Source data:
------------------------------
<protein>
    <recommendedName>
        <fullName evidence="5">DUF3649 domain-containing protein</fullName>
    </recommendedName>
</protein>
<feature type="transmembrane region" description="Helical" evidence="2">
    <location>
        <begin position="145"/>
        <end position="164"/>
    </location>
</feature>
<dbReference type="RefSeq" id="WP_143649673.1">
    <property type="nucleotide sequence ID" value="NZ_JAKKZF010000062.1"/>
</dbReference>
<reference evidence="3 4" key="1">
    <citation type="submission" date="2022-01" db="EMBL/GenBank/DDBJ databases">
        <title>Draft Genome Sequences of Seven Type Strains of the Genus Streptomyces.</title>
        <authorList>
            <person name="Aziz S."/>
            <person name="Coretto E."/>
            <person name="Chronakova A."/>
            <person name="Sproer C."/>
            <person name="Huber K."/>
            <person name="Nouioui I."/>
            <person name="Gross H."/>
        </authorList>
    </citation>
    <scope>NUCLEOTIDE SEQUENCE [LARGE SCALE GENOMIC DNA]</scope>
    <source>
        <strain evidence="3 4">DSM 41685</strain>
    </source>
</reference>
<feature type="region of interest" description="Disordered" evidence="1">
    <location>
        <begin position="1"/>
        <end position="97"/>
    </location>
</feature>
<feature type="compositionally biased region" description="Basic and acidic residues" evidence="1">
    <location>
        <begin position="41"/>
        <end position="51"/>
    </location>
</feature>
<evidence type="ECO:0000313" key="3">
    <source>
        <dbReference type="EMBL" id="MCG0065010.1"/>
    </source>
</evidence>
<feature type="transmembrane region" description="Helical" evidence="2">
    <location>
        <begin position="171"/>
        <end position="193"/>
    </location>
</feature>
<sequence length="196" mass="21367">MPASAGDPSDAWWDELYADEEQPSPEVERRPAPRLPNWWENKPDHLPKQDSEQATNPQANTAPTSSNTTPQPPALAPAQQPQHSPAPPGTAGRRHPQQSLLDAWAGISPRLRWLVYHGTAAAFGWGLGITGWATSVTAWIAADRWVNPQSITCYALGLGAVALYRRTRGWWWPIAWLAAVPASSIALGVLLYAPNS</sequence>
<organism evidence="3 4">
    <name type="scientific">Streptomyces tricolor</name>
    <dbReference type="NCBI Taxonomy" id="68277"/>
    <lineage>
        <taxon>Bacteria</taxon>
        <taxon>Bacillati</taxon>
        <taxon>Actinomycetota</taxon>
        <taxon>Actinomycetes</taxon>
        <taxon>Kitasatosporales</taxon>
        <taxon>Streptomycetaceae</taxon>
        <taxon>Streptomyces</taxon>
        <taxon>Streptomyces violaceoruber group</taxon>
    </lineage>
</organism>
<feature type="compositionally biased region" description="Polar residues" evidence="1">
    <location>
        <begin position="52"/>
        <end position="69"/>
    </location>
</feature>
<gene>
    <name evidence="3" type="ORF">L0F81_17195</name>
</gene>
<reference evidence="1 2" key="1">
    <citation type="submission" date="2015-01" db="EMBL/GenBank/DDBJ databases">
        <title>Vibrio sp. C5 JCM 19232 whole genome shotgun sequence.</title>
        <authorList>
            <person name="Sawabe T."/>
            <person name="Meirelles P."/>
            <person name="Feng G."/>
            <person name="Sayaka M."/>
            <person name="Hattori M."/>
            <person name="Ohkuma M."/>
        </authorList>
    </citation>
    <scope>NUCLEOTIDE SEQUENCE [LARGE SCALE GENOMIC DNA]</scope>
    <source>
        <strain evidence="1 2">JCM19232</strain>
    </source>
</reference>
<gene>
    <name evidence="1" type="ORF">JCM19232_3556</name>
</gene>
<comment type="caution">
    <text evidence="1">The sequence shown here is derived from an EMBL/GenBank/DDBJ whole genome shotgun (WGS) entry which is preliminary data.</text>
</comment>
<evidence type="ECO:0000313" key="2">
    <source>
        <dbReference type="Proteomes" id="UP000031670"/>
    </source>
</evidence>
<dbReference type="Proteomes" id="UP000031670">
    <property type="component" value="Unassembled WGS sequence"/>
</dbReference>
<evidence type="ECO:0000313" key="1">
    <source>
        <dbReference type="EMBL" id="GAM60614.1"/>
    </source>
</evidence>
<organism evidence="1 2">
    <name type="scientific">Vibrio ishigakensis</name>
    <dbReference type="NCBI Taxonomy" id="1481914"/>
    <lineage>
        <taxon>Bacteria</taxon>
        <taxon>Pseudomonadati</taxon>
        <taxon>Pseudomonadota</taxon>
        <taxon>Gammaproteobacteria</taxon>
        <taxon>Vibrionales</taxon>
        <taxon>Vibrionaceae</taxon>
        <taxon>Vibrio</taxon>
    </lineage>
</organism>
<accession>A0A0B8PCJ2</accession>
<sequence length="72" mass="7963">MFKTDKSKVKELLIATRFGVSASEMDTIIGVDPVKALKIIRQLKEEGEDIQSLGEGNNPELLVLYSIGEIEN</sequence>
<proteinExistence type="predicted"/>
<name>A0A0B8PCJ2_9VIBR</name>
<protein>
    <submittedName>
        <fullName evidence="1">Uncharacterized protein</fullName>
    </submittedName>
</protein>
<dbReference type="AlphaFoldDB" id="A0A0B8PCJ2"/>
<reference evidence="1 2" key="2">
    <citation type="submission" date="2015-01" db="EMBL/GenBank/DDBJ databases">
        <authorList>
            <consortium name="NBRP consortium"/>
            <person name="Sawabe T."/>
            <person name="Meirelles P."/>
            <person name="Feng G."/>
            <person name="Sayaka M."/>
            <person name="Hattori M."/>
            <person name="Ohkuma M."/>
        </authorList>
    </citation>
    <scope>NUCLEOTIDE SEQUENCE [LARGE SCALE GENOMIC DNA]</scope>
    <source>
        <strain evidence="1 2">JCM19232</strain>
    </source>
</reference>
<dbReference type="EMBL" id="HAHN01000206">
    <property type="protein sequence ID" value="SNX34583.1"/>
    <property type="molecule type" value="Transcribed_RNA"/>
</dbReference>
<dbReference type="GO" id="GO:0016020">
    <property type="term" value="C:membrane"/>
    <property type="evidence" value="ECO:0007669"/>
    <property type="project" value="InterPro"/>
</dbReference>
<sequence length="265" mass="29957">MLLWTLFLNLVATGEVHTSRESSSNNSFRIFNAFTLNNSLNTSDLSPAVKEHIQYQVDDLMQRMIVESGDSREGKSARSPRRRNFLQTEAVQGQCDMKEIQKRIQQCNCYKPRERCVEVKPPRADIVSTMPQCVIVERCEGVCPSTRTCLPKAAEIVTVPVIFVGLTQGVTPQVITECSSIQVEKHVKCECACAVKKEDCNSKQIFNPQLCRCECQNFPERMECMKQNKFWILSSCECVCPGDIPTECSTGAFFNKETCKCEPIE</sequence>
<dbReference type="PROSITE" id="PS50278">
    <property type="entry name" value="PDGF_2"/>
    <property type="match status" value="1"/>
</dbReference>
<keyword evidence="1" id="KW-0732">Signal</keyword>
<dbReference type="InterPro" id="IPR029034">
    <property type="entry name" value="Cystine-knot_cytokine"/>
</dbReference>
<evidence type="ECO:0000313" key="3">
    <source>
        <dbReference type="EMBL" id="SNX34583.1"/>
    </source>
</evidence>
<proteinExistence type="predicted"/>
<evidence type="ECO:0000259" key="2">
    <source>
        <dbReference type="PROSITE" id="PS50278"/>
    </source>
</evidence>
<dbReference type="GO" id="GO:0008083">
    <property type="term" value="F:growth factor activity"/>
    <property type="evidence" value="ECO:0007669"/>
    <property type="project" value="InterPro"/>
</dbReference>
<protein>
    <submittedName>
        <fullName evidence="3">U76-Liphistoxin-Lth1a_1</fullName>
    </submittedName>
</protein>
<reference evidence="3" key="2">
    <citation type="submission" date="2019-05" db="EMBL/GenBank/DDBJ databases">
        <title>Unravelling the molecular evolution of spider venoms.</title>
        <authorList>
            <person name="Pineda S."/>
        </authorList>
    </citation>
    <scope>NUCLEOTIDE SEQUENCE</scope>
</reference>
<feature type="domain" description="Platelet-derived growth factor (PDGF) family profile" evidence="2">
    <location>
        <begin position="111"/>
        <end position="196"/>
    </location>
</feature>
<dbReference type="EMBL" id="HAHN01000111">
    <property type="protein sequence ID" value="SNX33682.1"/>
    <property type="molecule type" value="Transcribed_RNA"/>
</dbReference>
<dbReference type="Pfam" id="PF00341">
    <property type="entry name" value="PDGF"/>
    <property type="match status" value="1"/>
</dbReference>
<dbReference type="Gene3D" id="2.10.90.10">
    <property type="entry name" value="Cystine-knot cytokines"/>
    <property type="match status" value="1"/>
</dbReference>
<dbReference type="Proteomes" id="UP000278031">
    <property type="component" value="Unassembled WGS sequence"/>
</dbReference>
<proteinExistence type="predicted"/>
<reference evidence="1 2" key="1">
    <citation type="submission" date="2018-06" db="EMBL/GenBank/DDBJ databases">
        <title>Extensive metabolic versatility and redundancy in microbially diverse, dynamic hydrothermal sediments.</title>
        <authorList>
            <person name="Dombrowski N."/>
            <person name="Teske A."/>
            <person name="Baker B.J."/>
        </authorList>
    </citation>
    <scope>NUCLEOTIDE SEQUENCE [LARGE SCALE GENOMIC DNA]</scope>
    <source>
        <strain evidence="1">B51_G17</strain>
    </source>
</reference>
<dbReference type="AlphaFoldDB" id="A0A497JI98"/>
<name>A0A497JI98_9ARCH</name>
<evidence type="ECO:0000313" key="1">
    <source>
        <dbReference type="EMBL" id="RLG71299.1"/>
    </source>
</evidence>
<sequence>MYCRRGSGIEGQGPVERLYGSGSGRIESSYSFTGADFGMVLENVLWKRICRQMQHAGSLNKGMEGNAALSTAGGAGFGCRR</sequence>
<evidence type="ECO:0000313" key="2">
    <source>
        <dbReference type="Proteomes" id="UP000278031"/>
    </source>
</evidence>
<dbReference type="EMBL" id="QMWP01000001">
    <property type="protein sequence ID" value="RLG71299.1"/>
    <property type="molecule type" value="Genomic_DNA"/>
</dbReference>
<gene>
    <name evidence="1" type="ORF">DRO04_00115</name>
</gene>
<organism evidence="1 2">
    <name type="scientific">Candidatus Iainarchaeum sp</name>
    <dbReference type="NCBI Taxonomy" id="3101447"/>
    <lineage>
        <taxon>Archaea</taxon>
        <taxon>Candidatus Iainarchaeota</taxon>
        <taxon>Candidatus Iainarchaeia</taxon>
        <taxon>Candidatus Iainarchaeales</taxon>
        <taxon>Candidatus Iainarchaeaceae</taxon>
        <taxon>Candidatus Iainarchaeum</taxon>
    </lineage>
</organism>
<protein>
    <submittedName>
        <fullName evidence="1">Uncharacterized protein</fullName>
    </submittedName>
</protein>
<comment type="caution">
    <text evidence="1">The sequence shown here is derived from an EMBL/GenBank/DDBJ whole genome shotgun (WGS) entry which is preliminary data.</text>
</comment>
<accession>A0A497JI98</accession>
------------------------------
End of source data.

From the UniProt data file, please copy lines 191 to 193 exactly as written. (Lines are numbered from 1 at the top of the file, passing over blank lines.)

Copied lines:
    <submittedName>
        <fullName evidence="3">U76-Liphistoxin-Lth1a_1</fullName>
    </submittedName>